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Title: Re: How to approach the Coronavirus
Post by: Pete on April 15, 2020, 11:42:53 am
Here is an interesting article that lends some credence to the idea that the virus could have originated from a lab accident in Wuhan and not from a wet market;

https://www.washingtonpost.com/opinions/2020/04/14/state-department-cables-warned-safety-issues-wuhan-lab-studying-bat-coronaviruses/ (https://www.washingtonpost.com/opinions/2020/04/14/state-department-cables-warned-safety-issues-wuhan-lab-studying-bat-coronaviruses/)

One thing that this article is careful to note is that there is no evidence that the current coronavirus we're dealing with was engineered, but that does not preclude the possibility that it could have originated from that lab that was studying bat coronaviruses.

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Title: Re: How to approach the Coronavirus
Post by: Foadle on April 15, 2020, 05:11:44 pm
I think to understand where I am coming from here Pete.  Queensland (1.853 million km2), as the example I have used, is larger than Alaska (1.718 million km2) the US's largest state.  Texas (695,662 km2) is only 40% the size of Alaska.

To travel from one end of Queensland to the other is north to south is 2,236.2km. 

85% of Australia's population lives on the coast (81% on the east coast) compared to America's 40% that live on the coast.

Testing in Australia according to worldometer is 14,564/million compared to America's 9,730/million (note: because of population size this means about 10times as many tests in US).

The point is, that once you get past the cities things are very spread out and isolated anyway.  We have had no flights into the country or across the country, and all internal travel has been suspended except for freight and "necessary work" for well over a month.  People have been fined for trying.  I can't go and see family 2hours away in Toowoomba and one man got fined and sent home for trying to get to a Tinder date Cairns to Port Douglas (only 1hrs drive).

Even if there had been asymptomatic cases in these areas, it seems far fetched to believe that there would have been NO symptomatic cases in these areas.  After a month, if anyone had been infected, people would be showing up by now.  Surely then, such areas should be opened with travel restricted to within the declared "safe" area.

Say you had cases in Florida ... even in some of the surrounding states.  Would it make sense to shut down Wisconsin and it's surrounding states from all business even though they had none?  Yet effectively that is what is happening.  Those are the distances we are talking about...and with people not allowed to travel, that defies all logic.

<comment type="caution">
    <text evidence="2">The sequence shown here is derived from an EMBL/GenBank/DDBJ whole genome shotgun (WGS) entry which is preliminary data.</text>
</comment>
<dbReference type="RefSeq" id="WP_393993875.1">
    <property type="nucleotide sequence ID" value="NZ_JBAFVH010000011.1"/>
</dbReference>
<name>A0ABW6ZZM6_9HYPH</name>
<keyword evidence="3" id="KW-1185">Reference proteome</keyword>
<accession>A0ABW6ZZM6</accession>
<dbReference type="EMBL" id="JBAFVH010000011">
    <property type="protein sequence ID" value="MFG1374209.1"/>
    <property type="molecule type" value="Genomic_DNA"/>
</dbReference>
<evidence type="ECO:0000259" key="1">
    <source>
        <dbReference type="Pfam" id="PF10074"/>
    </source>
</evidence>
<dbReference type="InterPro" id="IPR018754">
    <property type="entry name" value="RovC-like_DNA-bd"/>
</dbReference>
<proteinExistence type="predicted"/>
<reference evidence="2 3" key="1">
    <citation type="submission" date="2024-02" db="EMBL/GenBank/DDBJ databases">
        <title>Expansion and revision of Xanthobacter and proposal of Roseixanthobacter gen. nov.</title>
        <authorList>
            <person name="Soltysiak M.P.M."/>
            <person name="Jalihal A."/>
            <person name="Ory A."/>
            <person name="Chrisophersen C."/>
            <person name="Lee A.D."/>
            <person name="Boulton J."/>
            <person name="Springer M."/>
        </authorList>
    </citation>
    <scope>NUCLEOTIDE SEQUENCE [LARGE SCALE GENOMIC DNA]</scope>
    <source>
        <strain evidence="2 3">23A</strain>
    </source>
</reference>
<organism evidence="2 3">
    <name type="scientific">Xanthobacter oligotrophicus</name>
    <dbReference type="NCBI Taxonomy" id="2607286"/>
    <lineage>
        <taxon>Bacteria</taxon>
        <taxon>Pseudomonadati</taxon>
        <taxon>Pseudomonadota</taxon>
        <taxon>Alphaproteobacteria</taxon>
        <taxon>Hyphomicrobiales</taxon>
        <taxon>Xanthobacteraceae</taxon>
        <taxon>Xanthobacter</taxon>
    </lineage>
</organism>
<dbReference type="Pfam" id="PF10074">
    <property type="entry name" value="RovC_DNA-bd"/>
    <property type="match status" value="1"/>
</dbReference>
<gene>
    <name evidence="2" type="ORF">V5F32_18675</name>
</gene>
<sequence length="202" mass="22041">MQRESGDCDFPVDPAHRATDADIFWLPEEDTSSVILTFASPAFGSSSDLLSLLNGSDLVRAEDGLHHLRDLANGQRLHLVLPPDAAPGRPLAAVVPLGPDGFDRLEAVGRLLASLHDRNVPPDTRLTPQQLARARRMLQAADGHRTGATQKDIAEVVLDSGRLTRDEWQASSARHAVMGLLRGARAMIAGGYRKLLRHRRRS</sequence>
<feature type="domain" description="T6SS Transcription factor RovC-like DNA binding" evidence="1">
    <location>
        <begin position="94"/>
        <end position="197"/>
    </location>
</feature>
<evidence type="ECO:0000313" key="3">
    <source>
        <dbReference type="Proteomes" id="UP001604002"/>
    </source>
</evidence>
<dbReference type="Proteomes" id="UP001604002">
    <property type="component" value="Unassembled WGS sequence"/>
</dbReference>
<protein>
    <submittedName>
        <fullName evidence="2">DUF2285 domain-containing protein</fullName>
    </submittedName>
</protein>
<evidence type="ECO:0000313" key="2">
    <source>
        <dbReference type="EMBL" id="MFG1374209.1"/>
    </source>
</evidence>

Title: Re: How to approach the Coronavirus
Post by: Pete on April 15, 2020, 07:36:19 pm
Is anything like what you're proposing under consideration?

Different states in the US are starting to propose plans for re-opening parts of the economy. I've recently gotten into some debates on Facebook regarding homemade mask usage. Pennsylvania today has mandated that these masks be worn in public, but I remain incredibly skeptical that there is any benefit at all to wearing a homemade, cloth mask. There really haven't been enough studies and there is not enough data to know if these masks provide any benefit. In fact, the studies we have seem to indicate that any benefit derived from wearing a cloth mask is very minimal. When talking of a virus that is probably around 5 microns or smaller, cotton isn't going to filter that at all.

Interestingly enough, the experts don't even seem to be able to agree on whether homemade cloth masks provide any protection. It sure feels like doing something just to do something whether it actually helps or not. In fact, until last week, the CDC in the US advised against wearing masks. Now all of a sudden that guidance has changed, and me being the analytical type wants to understand what data was used to inform this decision.

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Title: Re: How to approach the Coronavirus
Post by: Foadle on April 15, 2020, 07:51:29 pm
Unfortunately not.  It has been proposed to the Queensland Premier by many municipal governments but Palaszczuk (pronounced: Palachay) insists we are one state and we will move as a state. :doh: Typical Labour government logic.  Thank goodness we have a Liberal Prime Minister (be aware our liberal is very different to yours ... here labour is left liberal right) who is a REAL Christian.

There are to be discussions with the federal government to day as to what if anything they can do yet to ease restrictions.  We have not had the massive spike predicted if we did nothing.  Our curve has flattened...we peaked at only 400-500 new cases a day and now are averaging only 40-50 new cases a day often less.  Governments acted fast and decisively here and we have reaped the benefits.  Still,tThe biggest concern here is that we are just coming into winter.  Nobody knows if this will affect anything, but generally the flu spreads more in winter than in summer.  Nobody really knows why, we just know that it does.